Review ·

Hearing a Panamanian duo like Los Rakas rap in Spanish over dancehall beats mixed with West Coast G-funk synths probably doesn’t shock too many devout music fans nowadays. Less than even ten years ago, though, the likelihood of hearing such a cross-cultural puree of language, sound and style was a rarity. It might have been going down but the road accessing to western listeners was just being paved. Now it’s practically a norm, from Vampire Weekend jacking riffs from Ghanaian highlife to Uproot Andy spinning Colombian-imported electro-cumbia at a mid-week NYC dance party.

 

Despite the current surplus of neo, non-Western “World Music” channeling through our DSL cable and out our speakers, Los Rakas does occupy a unique, uncharted space amidst all the musical clutter. Originally hailing from Panama, the duo have since set up shop in Oakland, Calif., where they started dropping mixtapes of playfully stripped down hard-hitting plena (rough-edge dancehall reggae en español) with English and Spanish rhymes for a self-coined sound called “barrio rap.” Since then the duo have branched out further away from the dancehall and more towards the west coast, Latin hip-hop of their stateside peers with mixed results. The 2010 single “Soy Raka” (featured here on Chancletas y Camisetas Bordata re-recorded simply as “Soy”) is an infectious, mid-tempo heap of bass slapped together with a no-frills, repetitive chorus easy to rap along with, even to the average mid-western gringo. Other singles such as the saccharine R&B “Hacerte El Amor” or the 15 years too late Bay-Area weed ode “Hierba” found the duo attempting new styles but evidently out of the comfort zone that helped generate a buzz around the boys in the first place.

 

Chancletas y Camisetas Bordata (Flip-Flops and Fly Tank-Tops) is fortunately more focused that these missteps and finds the duo attempting to re-tool what they’re good at. Full of bass-heavy, west-coast indebted head-bobbing beats coupled with syrupy raps to get the dance floor two-stepping but not wiling out, Chancletas works because Los Rakas and the producers they work with keep it stupidly simple. Setting the tone is the overly-sexed, dub-steppy “Panty Wanty,” which is neither particularly danceable or sexy, but works by being both ridiculous and amusingly creepy with its whispery chorus and breathy high-end space sounds. The following offering “Borracho (Culea),” roughly translating to something about drunk sex, actually samples bedsprings and a “Gonna Make you Sweat” drum machine to drive the beat. Coupled with a numerous count-downs in Spanish, scratchy-synths and group vocals repeating “Culea,” the track comes off like a X-rated version of Pitbull’s “I Know You Want Me (Calle Ocho)” with more rap appeal than queso-pop. In “Ta Lista” (She’s Ready), the duo rap over flawlessly blended rustic Latin percussion with G-funk keys. Raka Dun opens with a syrupy slow verse that is then complimented with Raka Rich’s high-pitched speedy raps balancing the smooth moving pulse of the song.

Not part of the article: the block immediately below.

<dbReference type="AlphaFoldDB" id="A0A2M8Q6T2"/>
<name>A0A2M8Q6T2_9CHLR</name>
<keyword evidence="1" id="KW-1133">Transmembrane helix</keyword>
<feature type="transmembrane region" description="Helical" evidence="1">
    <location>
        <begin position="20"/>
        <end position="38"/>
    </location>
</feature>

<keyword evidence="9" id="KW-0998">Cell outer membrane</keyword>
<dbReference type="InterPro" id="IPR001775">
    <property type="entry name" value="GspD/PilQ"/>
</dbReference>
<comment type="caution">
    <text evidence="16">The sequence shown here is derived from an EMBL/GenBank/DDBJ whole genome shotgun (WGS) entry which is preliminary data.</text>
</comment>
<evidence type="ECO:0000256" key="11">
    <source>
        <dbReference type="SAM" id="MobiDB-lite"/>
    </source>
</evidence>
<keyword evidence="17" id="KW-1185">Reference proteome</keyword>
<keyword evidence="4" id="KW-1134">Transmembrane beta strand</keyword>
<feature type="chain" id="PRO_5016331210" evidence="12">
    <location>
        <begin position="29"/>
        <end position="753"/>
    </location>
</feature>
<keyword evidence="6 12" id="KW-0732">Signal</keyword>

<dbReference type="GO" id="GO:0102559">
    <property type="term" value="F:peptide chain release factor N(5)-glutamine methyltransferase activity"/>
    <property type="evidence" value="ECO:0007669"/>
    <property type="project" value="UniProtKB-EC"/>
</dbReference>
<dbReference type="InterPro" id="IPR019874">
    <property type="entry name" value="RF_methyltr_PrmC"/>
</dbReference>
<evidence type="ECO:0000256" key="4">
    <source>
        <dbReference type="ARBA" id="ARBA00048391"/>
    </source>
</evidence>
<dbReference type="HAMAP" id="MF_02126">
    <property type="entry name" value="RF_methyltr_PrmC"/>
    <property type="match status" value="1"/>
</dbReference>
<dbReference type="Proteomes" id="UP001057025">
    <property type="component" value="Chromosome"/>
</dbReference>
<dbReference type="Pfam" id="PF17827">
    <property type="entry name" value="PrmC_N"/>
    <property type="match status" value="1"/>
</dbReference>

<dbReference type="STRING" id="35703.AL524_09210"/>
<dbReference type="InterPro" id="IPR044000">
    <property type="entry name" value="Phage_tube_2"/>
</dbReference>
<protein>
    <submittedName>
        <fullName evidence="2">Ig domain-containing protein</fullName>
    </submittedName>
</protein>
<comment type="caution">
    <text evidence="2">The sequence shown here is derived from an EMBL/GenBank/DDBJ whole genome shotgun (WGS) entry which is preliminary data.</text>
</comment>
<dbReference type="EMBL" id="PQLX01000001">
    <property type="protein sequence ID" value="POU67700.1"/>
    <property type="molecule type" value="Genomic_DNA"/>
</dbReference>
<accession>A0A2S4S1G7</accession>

Elsewhere Chancletas continues to showcase Los Rakas’ affection for smoky, G-funk sci-fi synths, domineering bass and catchy recurring choruses. “Camisetas Bordadas” begins with the slow dub-step of “Panty Wanty” but then takes off with pushy raps and an edgy call and response from an unnamed female contribution. While the EP opener “Vengo De Panama” is an obvious ode to The Chronic 2001 with plucky strings over a wheezy keyboard but incorporates a lively element with Dun and Rich’s dancehall delivery showcasing their ability to effortlessly blend two differing styles.

 

Ultimately Chancletas y Camisetas Bordata works well because it doesn’t stray far from the sound that it establishes throughout its eight tracks. The combination of Los Rakas’ own version of plena with their love for the sound and aesthetic of Cali-rap comes off as a natural fit. It works so well sometimes that its easy to forget how little of this so-called “barrio rap” that there is out there. At some point, the Rakas will probably have to branch out further from what they’ve established on Chancletas. Until then, though, drop the treble and enjoy rattling some windows with this solid and largely unique offering.

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